The night sky has been host to a series of extraordinary celestial events this year, with more still to come. From the Supermoon to Venus in the Beehive, the spectacular lightshow of outer space has inspired these 10 FREE celestial color palettes.
Over the course of 2023, astronomers have been rewarded with multiple extraordinary and rare celestial events. These include August’s Supermoon and Blue Moon, a penumbral lunar eclipse in May, and the upcoming Geminid meteor shower in December, famed for its breathtaking rainbow of colors.
Here, we look to the heavens for ultimate color inspiration. We’ve condensed each celestial event into a galaxy theme color palette that won’t fail to delight your audience. Galaxy colors are strikingly otherworldly and always surprising. These celestial color schemes a unique choice for creating memorable website designs and social media campaigns.
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Read on to discover 10 FREE space color palettes. All take their cues from astronomy, shooting stars, and the spectacular beauty of the planets in our solar system.
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Included with your free palettes you’ll find the HEX code swatches. These codes allow you to use our color schemes for online designs such as apps, websites, and social media posts. If you want to use these color for creating print designs, swatches can also be easily converted to CMYK swatches.
Discover a galaxy color palette you love? Simply right-click and save the image to your computer, or save to a mood board to come back to later.
1. Mercury at Greatest Western Elongation (January 30)
In January, early risers in the Southern hemisphere were rewarded with the sight of Mercury. It’s the closest planet to our Sun, rising in the East before sunrise. Visible even without a telescope, this elusive gray planet is the smallest in our solar system. It’s named after the Greek God Hermes (the Roman god Mercury), known as the most clever and fleet-footed of the Olympians.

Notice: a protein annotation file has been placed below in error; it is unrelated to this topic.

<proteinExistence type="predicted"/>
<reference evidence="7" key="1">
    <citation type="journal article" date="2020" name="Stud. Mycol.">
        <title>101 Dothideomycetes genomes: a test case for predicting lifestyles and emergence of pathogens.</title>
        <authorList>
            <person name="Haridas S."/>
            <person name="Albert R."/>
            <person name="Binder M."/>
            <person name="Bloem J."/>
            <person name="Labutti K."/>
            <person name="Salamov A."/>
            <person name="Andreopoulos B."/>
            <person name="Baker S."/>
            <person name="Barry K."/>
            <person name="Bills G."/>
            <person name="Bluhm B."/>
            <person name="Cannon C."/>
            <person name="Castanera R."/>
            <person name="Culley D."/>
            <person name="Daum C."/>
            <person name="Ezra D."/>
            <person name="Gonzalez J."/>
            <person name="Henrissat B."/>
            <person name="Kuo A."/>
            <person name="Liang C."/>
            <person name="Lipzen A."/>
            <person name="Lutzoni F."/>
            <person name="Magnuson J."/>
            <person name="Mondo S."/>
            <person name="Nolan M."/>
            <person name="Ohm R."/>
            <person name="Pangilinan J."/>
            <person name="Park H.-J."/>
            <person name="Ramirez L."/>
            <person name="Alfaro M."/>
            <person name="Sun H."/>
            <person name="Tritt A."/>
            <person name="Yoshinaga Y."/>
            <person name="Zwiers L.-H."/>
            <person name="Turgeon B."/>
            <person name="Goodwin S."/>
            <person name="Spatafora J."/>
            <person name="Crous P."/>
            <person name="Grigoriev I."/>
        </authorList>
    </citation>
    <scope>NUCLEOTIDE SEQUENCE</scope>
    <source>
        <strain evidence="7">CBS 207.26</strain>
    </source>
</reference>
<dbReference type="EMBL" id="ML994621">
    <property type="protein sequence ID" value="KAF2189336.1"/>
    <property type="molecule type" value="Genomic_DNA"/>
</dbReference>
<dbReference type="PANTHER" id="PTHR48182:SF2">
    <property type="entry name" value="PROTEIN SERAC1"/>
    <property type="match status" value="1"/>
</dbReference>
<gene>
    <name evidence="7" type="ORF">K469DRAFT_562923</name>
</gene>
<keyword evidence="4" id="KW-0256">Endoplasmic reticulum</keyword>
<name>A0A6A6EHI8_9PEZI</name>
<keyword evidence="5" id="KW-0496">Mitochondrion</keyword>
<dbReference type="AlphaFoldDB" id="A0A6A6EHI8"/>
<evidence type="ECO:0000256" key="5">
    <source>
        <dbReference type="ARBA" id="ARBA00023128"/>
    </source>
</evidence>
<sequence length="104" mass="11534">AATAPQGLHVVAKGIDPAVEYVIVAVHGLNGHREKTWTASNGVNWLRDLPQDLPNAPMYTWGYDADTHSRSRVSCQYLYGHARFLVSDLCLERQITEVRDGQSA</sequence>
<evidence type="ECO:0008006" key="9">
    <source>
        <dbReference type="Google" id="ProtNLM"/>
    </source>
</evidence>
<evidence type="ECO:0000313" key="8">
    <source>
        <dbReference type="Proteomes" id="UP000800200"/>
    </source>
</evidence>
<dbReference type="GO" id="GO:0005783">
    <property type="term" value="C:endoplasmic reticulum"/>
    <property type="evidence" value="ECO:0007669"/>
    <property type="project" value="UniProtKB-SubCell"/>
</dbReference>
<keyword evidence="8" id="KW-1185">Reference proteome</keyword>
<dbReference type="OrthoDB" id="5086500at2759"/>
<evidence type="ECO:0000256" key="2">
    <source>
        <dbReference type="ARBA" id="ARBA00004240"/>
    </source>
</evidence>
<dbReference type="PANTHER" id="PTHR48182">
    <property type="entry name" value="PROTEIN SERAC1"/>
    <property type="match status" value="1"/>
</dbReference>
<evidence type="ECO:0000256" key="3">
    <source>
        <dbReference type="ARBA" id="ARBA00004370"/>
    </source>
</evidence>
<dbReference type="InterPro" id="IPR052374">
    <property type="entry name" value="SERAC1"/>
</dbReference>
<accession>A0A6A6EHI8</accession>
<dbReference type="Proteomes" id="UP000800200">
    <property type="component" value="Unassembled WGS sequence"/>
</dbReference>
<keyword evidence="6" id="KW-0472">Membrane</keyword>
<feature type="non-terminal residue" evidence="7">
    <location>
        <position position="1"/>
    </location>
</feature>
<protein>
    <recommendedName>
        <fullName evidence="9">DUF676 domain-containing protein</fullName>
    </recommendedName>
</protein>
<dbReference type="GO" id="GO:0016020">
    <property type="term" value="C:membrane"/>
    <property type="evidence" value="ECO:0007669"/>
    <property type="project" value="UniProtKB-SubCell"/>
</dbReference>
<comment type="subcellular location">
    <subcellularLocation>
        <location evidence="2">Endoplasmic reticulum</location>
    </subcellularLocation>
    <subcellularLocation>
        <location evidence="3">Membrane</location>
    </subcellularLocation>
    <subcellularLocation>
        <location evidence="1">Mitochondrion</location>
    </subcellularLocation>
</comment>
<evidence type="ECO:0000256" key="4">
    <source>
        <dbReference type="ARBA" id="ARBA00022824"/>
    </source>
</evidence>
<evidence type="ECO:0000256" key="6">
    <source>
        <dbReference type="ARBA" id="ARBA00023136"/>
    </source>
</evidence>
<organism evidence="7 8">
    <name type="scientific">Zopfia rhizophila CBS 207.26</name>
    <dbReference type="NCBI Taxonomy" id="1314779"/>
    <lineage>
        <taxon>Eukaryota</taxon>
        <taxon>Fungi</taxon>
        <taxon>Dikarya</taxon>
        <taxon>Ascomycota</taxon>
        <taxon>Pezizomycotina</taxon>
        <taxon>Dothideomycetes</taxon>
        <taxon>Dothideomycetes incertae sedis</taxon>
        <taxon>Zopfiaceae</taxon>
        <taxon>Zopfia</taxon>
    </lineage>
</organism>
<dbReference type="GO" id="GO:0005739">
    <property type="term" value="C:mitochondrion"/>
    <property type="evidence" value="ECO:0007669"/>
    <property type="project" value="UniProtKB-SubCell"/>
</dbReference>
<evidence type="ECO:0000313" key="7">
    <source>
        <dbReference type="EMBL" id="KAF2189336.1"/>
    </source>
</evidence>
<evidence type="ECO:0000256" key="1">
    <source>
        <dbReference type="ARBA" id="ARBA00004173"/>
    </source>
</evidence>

This Mercury color palette expands on the planet’s cool, gray tones. It has deep midnight blue and blue green, creating a cool-hued color palette.
2. Penumbral Lunar Eclipse (May 5)
A lunar eclipse dims the sun’s light over our Moon. A totally eclipsed moon often appears red in color, becoming known as a Blood Moon. In 2023, we didn’t have a true Blood Moon. The last one was in 2022, with the next Blood Moon in 2025. But in May, we were lucky to have a penumbral lunar eclipse, in which the Moon darkens but does not completely disappear as it moves into Earth’s outer shadow (penumbra).
3. Mars in the Beehive (June 1, 2)
In early June, the red planet wandered across the star cluster known as the Praesepe or the Beehive cluster. This is located in the Cancer constellation. Mars appeared as a glinting red ruby in a cluster of diamond-like stars as it made its way across the night sky.